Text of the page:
Indian gold importers have shown no sign of slowing down activities, with a surge in volumes expected in July despite suggestions from a number of sources that there are already large inventories across the country.
There is growing speculation that around 80 tonnes of gold may have been imported into India in July – though this will not be confirmed until the first official estimates are published mid-month.
If confirmed, the number would be nearly double initial market expectations of 40-50 tonnes. In July 2014, official estimates valued gold imports at $1.8 billion – which at the time equated to around 43 tonnes.
Inventories are already high after the removal of the 80:20 legislation in November prompted a rise in imports. Around 55 tonnes were imported in June, 62 tonnes in May, 81 tonnes in April and 131 tonnes in March, with extremely high import figures also recorded towards the end of 2014.
The mid-year months are traditionally slower periods of demand for Indian consumers, with much of the market focussed on the key monsoon season which begins in June and ends in September.
The domestic agricultural sector accounts for as much as 60 percent of gold demand – farmers use gold as a primary store of wealth because they have limited access to the formal banking system. Any disruption to the annual monsoon season, which can provide as much as 80 percent of annual rainfall – can have a profound effect on domestic consumption numbers.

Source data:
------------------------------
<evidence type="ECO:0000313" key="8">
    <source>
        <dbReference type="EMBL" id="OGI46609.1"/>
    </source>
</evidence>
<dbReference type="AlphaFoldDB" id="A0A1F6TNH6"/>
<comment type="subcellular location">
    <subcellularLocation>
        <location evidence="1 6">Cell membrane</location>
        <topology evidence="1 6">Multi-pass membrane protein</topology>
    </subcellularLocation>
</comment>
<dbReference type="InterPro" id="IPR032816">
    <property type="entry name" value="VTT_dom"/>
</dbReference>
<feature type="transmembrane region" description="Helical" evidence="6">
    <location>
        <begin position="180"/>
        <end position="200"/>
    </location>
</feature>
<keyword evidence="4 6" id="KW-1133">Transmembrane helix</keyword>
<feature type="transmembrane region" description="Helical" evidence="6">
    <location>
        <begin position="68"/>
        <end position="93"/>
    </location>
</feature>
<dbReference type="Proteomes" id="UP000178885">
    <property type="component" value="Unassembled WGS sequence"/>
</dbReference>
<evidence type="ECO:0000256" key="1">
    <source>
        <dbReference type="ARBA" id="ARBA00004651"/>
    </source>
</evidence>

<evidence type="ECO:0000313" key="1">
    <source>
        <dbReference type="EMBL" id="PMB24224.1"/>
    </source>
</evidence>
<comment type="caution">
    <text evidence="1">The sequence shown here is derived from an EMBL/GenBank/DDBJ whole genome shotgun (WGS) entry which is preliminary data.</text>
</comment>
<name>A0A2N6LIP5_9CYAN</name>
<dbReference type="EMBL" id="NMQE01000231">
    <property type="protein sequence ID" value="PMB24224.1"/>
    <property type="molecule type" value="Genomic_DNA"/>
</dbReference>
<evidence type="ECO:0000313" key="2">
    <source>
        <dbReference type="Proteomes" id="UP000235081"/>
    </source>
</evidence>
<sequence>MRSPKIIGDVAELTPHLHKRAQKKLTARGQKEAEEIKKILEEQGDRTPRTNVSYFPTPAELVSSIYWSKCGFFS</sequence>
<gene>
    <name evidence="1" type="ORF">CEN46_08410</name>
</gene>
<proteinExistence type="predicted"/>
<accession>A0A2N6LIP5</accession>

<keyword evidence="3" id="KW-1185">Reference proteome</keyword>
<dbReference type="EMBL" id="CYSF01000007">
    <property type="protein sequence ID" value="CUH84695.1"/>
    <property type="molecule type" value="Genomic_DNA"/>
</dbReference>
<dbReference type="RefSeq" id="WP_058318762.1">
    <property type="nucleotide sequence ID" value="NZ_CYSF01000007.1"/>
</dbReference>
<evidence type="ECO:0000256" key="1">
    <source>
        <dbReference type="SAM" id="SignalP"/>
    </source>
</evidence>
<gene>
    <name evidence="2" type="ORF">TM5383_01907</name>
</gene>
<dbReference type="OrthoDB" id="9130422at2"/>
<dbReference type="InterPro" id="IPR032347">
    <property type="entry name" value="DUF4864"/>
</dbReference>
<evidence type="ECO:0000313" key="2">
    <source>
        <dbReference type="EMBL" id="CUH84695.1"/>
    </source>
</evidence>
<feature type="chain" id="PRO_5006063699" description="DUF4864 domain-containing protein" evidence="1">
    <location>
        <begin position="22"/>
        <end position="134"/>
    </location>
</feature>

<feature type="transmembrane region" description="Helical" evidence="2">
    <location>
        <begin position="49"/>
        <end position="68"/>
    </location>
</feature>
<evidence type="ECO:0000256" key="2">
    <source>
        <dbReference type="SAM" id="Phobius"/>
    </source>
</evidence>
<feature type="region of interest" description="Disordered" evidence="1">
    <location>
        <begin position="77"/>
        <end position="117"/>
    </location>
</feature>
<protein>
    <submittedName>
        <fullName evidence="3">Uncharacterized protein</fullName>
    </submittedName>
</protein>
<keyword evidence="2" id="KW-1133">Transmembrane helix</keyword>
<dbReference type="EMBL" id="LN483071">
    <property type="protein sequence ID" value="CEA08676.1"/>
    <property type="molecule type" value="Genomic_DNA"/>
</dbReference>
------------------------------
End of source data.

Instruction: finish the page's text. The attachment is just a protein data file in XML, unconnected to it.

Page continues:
Typically, imports of gold tend to drop in line with demand during this period, but this year Indian importers have shown little sign of slowing down activity.
As a result, local observers believe that bullion dealers and jewellers across the country could collectively be holding as much as 100 tonnes of gold. The vast majority of this will be held by the dealers, with smaller portions held by fabricators and jewellers.
“It seems to differ depending on who you talk to, but one thing is for sure there is a lot of material around,” a source said.
A member of one of India’s top banks for the import of precious metals disagreed and claimed that nearly all of the metal imported so far this year has been consumed.
Year on year, June’s imports were far lower than those of 2014, he pointed out, adding that consumption figures were therefore as expected with all of his clients reporting good demand.
However, according to official data, over 400 tonnes of gold have arrived in India between the start of the year and the end of June, up from around 300 tonnes over the same period in 2014.
Still, much of this gold coming into the country is likely to be in the form of semi-pure doré bars, which have much lower gold content and are subject to lower import duties than refined gold.
Sources suggest that this is due to more and more refineries looking to take advantage of the import tax differential – up to $20-25 per ounce at current prices – and becoming “aggressive” in their pursuit of the semi-pure bars.
Moreover, dealers often stock up large amounts of metal in preparation for the key Hindu festival season, which starts in September and marks an incredibly auspicious time for Indian consumers to buy gold.
On the demand-side, the local premium for gold is steadily improving and consumption will begin to ramp up in the coming weeks ahead of the conclusion of the annual monsoon season and the beginning of the Hindu festival season.
As of Friday, the premium in Ahmedabad/Mumbai has held at around $2 above the London spot price on .995 gold, though some dealers are now getting deals at around $3 for immediately available material.
Until the end of July, the market had been trading in discounts of nearer $8 but a drop in the international spot price and better-than expected rainfall across much of the country has prompted a return to a premium structure.
(Editing by Perrine Faye)